From what we know from Mignogna’s first deposition after filing the suit, his connection to Rekieta is fairly recent, and began when the lawyer reached out to Mignogna via email to express support for “[Mignogna’s] situation.” However, there is a discrepancy between that deposition on June 26 and Mignogna’s February 20 statement where he refers to Rekieta as “a friend.” Rekieta is the one who referred Mignogna to the lawyer who currently represents him — Ty Beard, of Tyler, Texas — an estate lawyer who handled Rekieta’s grandfather’s estate.
Mignogna’s status as a public figure certainly doesn’t help in a defamation lawsuit. During a train wreck of a hearing on September 6, Judge John P. Chupp even remarked on Mignogna’s lawsuit, “We don’t have many cases that people show up for. So I mean, obviously there is some following, because people are actually here. It’s usually very lonely here.” Such a statement by the judge — a commentary on widespread public interest in Mignogna — should have foretold the outcome of the case to the plaintiff, since to qualify as being defamed, one must not be considered a public figure.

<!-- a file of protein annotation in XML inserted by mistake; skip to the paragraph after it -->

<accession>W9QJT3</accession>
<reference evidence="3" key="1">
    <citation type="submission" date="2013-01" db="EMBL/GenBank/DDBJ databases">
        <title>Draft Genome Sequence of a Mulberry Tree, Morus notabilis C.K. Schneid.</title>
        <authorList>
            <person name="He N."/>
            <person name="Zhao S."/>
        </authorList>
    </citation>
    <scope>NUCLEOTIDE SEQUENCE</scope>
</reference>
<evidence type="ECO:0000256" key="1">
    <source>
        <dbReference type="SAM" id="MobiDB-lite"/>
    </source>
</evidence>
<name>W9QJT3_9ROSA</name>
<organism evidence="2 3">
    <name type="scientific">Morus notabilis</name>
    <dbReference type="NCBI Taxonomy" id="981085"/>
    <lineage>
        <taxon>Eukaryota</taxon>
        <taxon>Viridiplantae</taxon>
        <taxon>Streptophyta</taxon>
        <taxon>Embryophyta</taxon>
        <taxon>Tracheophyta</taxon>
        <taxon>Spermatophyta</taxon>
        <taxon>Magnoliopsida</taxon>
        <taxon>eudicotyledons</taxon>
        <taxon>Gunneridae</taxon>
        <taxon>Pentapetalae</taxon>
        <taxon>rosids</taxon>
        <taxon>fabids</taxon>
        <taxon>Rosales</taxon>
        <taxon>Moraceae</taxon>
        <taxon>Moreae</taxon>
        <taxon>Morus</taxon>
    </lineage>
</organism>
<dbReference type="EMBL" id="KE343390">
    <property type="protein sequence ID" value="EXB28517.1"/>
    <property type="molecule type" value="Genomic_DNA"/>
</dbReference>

Moreover, most of the “evidence” against the defendants consists of tweets and commentary that hardly mention Mignogna by name, and rely heavily on the context of other tweets that the plaintiff’s representation failed to provide in numerous botched filings and affidavits prior to the September hearing.
In the midst of the legal battle, Rekieta continued to livestream from his home (and sometimes from wherever his many travels take him), drinking alcohol along with special guests, including Beard, to comment on whatever irrelevant piece of information they’d dug up in an effort to even the score for Mignogna. In one instance, Rekieta uncovered an old, dropped restraining order against Toye, a defendant in the case, apparently attempting to discredit Toye’s current fiancée’s claims against Mignogna while drudging up long-resolved interpersonal conflicts that have nothing to do with the current case.